Lander Trail

The Lander Trail parallels a series of county roads across public and private land from Wyoming Highway 28 near South Pass, along the southern edge of the Wind River Range, to U.S. Highway 191 about 40 miles north of Farson. From there, it parallels Wyoming Highway 351 for about 25 miles, runs through Big Piney, Wyo., crosses Big Piney Creek and the Wyoming Range and finally crosses Star Valley on the Idaho border and into Idaho.

The marker at a state of Wyoming turnout at the point where the Lander Trail crosses state Highway 28 in the South Pass area. Will Bagley photo.
The marker at a state of Wyoming turnout at the point where the Lander Trail crosses state Highway 28 in the South Pass area. Will Bagley photo.

If you plan to visit the Lander Trail in Wyoming, get ready for spectacular scenery and often difficult road conditions. Traveling state Highway 28 to South Pass, you’ll find a turnout with interpretive materials where the Lander Trail crosses this modern road. You can travel in the actual trail ruts to the east but soon will encounter private lands and difficult, if not impassible, drainage crossings. Always obtain permission prior to accessing private lands.

To the west, you’ll encounter a series of county roads—Fremont County Route 446 and Sublette County Routes 132, 118, 133 and 113—that cross the trail in several places. Most crossings on these county roads are marked by concrete Lander Trail markers. Visitors can follow and intercept the trail and absorb the stunning landscape, much the same as it was at the time of its construction; however, this is now in an area that is a mixture of public and private ownership. Another interpretive site is found near Buckskin Crossing, which was a difficult ford for emigrants. There are graves and interpretive materials. The trail continues west past Buckskin Crossing for several miles, occasionally obscured by modern dirt roads. Follow the concrete and sometimes wooden markers to stay with the trail.

The Lander Trail sometimes is within BLM, U. S. Forest Service, county, U.S. Highways, state Highways and private roads, with intact segments often located near these modern arteries. Frequently, the trail is reachable as it intersects more user-friendly modern roads.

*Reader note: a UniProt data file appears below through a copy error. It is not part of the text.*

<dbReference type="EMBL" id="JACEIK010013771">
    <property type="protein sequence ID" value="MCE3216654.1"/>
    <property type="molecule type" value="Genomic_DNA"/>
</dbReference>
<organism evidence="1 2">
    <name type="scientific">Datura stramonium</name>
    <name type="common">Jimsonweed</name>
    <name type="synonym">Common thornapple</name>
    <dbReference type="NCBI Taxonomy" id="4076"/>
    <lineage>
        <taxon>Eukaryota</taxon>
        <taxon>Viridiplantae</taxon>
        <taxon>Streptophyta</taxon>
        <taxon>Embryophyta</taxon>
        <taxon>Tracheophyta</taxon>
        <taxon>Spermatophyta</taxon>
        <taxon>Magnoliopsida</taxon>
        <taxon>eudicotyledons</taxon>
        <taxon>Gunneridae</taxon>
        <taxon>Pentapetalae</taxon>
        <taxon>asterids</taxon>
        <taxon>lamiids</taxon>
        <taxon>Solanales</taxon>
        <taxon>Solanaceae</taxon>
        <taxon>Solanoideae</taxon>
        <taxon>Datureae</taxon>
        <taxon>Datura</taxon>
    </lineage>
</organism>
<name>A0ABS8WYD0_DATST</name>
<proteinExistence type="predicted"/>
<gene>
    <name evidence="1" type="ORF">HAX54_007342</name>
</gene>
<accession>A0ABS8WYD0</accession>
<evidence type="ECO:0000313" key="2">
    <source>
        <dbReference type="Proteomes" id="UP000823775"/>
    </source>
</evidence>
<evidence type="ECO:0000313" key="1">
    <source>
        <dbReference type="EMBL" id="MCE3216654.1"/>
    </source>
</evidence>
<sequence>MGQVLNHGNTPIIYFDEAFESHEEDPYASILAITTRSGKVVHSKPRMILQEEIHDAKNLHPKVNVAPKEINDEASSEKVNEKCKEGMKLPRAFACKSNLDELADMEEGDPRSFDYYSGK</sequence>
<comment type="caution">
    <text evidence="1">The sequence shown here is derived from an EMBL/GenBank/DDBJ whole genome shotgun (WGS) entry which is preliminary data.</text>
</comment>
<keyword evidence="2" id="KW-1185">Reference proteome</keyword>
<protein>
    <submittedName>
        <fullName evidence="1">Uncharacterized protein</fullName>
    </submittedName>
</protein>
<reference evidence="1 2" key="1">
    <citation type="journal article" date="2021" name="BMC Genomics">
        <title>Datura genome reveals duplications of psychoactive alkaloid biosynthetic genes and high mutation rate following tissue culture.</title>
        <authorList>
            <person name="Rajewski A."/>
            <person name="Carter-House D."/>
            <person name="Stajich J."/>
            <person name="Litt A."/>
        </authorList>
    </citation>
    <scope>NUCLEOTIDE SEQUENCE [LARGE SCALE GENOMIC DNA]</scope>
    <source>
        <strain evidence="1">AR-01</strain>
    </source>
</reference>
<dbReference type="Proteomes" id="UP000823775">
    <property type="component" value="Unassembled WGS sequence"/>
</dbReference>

To the west of its intersection with U.S. Highway 191 the trail becomes difficult to follow. Expansive gas field development has compromised many segments and made others difficult to experience. Washed out stream crossings, steep terrain, vegetation, wide expanses of mud or dust, depending on the weather, and road segments that have changed from ruts into streambeds can make for uncertain travel. A high clearance, four-wheel drive vehicle is necessary on much of the remaining Lander Trail.

In recent years the Sublette County Historical Society has acquired property where the Lander Trail crossed the New Fork River, and is improving it to enhance the overall visitor experience. From the intersection of State Highway 351 and U.S. 191, travel 11 miles west on Highway 351 through industrial gas fields to the New Fork River.

A quarter of a mile after the river, take a right onto unpaved Sublette County Road 136 (also known as Paradise Road) and head north. At one mile on the left is Oregon Trail Lane, which leads to a small subdivision of private property on the original Lander Cutoff. On the right is the Lander Wagon Road’s crossing of the New Fork River.

From there, the trail continues just north of state Road 351 and passes through the Sublette County Fairgrounds in Big Piney, Wyo. It crosses Big Piney Creek as it continues west through Sublette County, eventually entering the Star Valley in Lincoln County via a route through the Wyoming Range. The trail leaves Wyoming and enters Idaho shortly thereafter. The Lander Trail rejoins the main Oregon/California trail system near Big Springs, Idaho, on the Fort Hall Indian Reservation.

The trail has been marked by the U.S. Forest Service, the Bureau of Land Management, the Oregon-California Trails Association and other partners.

Gregory M. Franzwa’s Maps of the California Trail, (Tucson, Ariz: The Patrice Press, 1999), is a valuable resource to take on any expedition that tackles the Lander Trail.

For more information, visit the Lander Trail Center, an interpretive facility focusing on the Lander Trail, in Afton, Wyo.